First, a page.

How exactly does a pilot experience being struck by laser illumination, and what happens inside the cockpit during and after a laser attack? Hear the inside story from a former pilot in the Q&A below.
The number of laser attacks on aircraft has exploded since the early 2000s, creating a stir in the pilot community. However, not everyone shares the concern of the industry; with some still referring to laser strikes on aircraft as distracting at worst, rather than downright hazardous for pilots and the safety of the aircraft.
Someone who has experienced the potentially dangerous effects of a laser strike - firsthand - is former pilot Kasper Tranberg. For more than a decade, from 2005 to 2016, he flew a variety of routes across Europe and Africa, before making the move to the aftermarket business as a Customer Solutions Director at Satair.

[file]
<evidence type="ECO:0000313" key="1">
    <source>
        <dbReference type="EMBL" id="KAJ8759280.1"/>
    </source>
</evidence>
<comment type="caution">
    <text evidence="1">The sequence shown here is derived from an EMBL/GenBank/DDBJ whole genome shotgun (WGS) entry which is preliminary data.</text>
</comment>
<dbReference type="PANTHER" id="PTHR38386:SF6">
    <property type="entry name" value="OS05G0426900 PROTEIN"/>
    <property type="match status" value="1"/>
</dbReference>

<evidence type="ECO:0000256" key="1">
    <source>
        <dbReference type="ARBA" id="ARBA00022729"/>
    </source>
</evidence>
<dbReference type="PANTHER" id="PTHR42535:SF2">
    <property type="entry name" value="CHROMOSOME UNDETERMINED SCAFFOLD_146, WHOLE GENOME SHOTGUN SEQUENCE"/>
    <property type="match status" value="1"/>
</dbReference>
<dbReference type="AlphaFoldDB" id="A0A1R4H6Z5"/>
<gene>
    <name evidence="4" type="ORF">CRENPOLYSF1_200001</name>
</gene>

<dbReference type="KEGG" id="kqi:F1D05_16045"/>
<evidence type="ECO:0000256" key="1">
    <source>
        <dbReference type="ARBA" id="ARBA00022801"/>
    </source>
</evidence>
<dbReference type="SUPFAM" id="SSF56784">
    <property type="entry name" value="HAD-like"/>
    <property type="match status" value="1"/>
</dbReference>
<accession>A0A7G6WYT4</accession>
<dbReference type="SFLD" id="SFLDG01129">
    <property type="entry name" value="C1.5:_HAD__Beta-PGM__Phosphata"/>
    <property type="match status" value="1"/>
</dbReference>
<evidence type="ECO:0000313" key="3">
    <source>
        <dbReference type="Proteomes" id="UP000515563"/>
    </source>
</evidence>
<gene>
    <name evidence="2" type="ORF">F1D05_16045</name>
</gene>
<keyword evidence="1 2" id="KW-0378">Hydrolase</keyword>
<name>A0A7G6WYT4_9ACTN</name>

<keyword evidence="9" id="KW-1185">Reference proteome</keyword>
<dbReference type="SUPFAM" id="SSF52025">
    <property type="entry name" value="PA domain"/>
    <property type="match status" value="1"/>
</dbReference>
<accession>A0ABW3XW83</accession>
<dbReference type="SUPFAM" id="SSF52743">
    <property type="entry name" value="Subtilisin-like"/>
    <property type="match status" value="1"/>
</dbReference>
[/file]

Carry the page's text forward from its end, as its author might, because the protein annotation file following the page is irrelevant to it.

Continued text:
Why isn’t laser protection industry standard?
In the start of his career, Kasper Tranberg was employed as First Officer on the ATR-aircraft and then moved on to fly the CRJ-200 Bombardier aircraft. In the latter part of his career, he was a captain on a Boeing 737-800 NG, employed by a Danish carrier and a large European airline.
He tells that the threat and frequency of laser strikes rose exponentially with his career, peaking in 2016 – the same year as he retired. This is his story.
– Hi Kasper, thanks for sharing your story with us. Tell us a bit about laser strikes – did you ever experience an attack yourself?
» Unfortunately, I've had multiple experiences. In the latter part of my career, from 2011-2016, I witnessed laser strikes - more or less - every other week, in connection with flight operations to and from European cities. The incidents ranged from mildly distracting to directly affecting the flight path of the aircraft, and most of them occurred during the descent, approach or departure part of the flight. «